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Action fish-out-of-water films typically place a protagonist in an unfamiliar environment and then cause something to happen where they must fight their way out, or gain the world's respect by solving some problem or vanquishing a great evil.
The key here is violence and since moviegoers love violence, action fish out of water films are the second most popular genre of these films.
District 9 (2009)
In this Neill Blomkamp directed film, our fish is Wikus van der Merwe (Sharlto Copley), an agent for the government responsible for moving the Prawns, an alien civilization, out of their homes in South Africa. He becomes an alien after accidentally inhaling an alien serum and must fight against the oppression that he once sought to enforce.
In Robert Rodriguez's sequel to Predator 2, a group of mercenaries, led by Royce (Adrian Brody) wake up on an alien planet and must find their way home by any means possible. The Predators are using them like game.
Demolition Man (1993)
A violent criminal (Wesley Snipes) and a wrongfully-imprisoned police officer (Sylvester Stallone) chase each other through the pacifist future of the year 2032. Who will win in this battle of the past and future?
Sci-fi fish-out-of-water movies function much like action movies, except there is much more emphasis on the exploration of the world, which sometime gets violent, sometimes not.
Either way, there is bound to be lots of confusion about how the world works and how the movie deals with this could either be a manner of comedy or action.
Back to the Future (1985)
In this Sci-fi classic, Marty McFly (Michael J. Fox) gets stuck in the past with Doc Brown (Christopher Lloyd), thanks to his time traveling DeLorean. When his future is threatened, Marty must make sure the events of the past stay the same so he can get Back to The Future!
In this cult classic Sci-fi satire, due to a cryogenics experiment gone wrong, Corporal Bauers (Luke Wilson) is the only human with an average IQ in the year 2505, and he desperately wants to go back. When a time machine is brought up, he and his friend Frito go searching for it.
Woody Allen writes and stars in this sci-fi romp as a jazz musician-slash-health food store owner who is the only man not controlled by a sinister American police state. He becomes a vital part of a revolution.
Comedy fish-out-of-water films often derive their comedy from the protagonist's reaction to the world around them. These jokes can either be at the expense of the protagonist or the world, sometimes both.
Often the goal of the comedy protagonist is to find some sense of normality in the world, whether that would be in his old world or in the new one.
The wealth of comedic possibilities and angles that filmmakers can take has made this genre by far the most popular of fish out of water films.
Shaun of the Dead (2004)
Shaun (Simon Pegg) isn't having a great go at it, so he decides to try to get back together with his ex-girlfriend. Unfortunately, the zombie apocalypse happens in the middle of this. Shaun must prove his usefulness to everyone by getting his ex and everyone else to safety.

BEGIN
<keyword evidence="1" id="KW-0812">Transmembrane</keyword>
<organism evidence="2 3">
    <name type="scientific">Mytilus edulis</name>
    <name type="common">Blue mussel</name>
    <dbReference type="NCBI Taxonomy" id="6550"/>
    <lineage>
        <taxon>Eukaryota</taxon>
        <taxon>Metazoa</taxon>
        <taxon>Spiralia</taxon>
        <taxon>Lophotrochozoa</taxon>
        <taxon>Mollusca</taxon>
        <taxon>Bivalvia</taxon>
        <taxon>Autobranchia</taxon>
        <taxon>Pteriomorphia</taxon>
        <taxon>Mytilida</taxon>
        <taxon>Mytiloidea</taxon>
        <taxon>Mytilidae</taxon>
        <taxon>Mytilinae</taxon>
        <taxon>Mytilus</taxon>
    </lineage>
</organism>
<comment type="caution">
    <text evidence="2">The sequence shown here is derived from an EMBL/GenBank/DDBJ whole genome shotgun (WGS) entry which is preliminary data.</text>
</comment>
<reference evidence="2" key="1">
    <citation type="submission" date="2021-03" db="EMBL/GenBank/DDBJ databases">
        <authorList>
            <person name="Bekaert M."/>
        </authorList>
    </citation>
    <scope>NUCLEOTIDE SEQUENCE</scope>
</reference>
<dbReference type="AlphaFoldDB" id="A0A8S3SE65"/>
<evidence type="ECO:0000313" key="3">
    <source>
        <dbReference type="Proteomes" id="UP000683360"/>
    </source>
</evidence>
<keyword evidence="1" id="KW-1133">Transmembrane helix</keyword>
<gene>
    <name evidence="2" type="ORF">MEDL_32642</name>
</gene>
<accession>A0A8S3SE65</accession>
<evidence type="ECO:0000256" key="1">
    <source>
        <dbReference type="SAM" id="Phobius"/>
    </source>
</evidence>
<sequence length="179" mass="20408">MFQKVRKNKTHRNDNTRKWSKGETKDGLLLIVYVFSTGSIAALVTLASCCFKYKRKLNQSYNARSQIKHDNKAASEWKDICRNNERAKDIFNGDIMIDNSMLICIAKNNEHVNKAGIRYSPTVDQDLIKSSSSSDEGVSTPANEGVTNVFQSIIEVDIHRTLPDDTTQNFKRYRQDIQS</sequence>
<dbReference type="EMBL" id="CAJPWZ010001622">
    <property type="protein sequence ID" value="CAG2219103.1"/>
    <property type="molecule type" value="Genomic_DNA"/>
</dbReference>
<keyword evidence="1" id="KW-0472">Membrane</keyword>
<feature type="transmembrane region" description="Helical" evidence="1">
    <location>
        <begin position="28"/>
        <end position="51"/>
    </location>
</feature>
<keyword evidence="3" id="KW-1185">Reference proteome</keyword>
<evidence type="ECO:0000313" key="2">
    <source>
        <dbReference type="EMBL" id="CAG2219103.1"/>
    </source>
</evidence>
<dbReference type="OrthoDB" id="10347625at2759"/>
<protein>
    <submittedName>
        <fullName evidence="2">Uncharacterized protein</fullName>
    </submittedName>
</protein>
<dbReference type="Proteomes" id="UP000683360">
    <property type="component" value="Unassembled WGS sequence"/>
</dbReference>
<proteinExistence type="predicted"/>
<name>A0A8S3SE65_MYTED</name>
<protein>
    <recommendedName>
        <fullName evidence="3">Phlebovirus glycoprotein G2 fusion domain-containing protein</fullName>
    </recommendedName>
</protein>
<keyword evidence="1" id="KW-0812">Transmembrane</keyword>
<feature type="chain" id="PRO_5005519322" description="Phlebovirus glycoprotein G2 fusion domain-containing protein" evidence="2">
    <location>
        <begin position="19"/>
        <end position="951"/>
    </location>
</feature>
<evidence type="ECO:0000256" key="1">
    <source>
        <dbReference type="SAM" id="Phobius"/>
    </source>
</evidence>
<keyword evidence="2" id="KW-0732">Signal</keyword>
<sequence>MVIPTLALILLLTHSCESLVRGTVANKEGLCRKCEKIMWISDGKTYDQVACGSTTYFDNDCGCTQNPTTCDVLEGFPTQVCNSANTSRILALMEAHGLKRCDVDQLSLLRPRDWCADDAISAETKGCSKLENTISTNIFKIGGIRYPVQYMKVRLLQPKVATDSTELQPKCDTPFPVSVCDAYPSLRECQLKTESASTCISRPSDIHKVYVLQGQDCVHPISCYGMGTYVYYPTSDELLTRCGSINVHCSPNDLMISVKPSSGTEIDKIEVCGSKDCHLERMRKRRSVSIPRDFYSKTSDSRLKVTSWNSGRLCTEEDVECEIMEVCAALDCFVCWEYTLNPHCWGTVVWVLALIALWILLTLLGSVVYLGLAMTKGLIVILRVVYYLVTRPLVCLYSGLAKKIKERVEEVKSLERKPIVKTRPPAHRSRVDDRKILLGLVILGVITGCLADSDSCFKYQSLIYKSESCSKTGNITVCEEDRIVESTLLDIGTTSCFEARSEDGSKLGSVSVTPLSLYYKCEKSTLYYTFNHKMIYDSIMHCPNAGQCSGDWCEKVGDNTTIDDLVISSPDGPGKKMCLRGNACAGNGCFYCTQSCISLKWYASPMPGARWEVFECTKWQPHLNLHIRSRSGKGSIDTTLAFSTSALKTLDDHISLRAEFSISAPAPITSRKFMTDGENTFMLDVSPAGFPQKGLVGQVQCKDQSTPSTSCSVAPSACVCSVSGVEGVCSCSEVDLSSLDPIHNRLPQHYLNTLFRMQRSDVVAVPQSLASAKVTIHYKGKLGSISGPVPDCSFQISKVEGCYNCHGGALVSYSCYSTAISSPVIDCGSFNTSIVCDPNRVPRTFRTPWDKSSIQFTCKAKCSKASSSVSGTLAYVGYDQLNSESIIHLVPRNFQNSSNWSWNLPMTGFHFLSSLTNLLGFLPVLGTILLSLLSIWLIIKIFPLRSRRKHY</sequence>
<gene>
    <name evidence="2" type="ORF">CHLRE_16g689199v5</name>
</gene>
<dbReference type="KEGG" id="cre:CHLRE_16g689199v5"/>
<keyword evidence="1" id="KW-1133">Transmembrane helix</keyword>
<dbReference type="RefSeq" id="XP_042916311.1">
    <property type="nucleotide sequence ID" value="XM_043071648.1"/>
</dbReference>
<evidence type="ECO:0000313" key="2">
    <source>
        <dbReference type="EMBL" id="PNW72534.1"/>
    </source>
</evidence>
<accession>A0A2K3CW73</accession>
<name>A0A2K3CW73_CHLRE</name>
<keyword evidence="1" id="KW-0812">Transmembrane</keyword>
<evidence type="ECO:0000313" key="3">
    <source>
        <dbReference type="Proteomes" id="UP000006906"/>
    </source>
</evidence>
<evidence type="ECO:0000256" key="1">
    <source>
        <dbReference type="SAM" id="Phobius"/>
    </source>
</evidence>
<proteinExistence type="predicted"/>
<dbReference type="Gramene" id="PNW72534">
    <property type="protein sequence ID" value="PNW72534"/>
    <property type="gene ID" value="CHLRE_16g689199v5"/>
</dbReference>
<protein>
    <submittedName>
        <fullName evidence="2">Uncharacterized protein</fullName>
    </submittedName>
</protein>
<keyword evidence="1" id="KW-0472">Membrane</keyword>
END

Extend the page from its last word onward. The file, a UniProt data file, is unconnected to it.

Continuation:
Beverly Hills Cop (1984)
Axel Foley (Eddie Murphy) is a hard-nosed Detroit cop who follows the murderer of his friend to the different world of Beverly Hills, California. Will Axel Foley manage to catch the killer AND bring a little Detroit to Beverly Hills?
Tom Hanks plays a young boy who uses a fortuneteller machine at a fair to wish himself into an adult. He regrets this decision and has to find a way to navigate the adult world so he can become a kid again.
There aren't too many fish-out-of-water romances, although those that exist are often very successful because they appeal to a sense of wanderlust.
Often the portrayal of the strange world is one of hopefulness, with the protagonist finding someone immediately and then spending the rest of the movie balancing learning about the world and the new love interest.
Blast from the Past (1999)
In this romantic comedy, Adam (Brendan Fraser) plays a man who has spent 35 years inside his family's nuclear bomb shelter. He comes out with no idea about the world beyond the shelter. Eve (Alicia Silverstone) offers to help him out.
The Age of Adaline (2015)
Adaline (Blake Lively) is made immortal through a terrible accident. Now, after 80 years of being 28, she finds someone she loves and must deal with the consequences of her deathlessness.
Horror fish-out-of-water movies take the "getting lost" aspect of the trope and exploit it for fear. Something in this strange world is always chasing you, always out to get you, and never rests for a moment.
These films create a sense of supreme unease, using the already disorienting trope to its full effect.
The Hills Have Eyes (1977)
In this horror classic directed by Wes Craven, a suburban family's car breaks down in a strange uninhabited area, or so they think. They are being hunted by a tribe of savages, ready to rip them limb from limb.
Four Atlanta urbanites decide to take a trip into the more rural parts of Georgia, where they discover mentally-disabled, violent people determined to defend their property by any means necessary.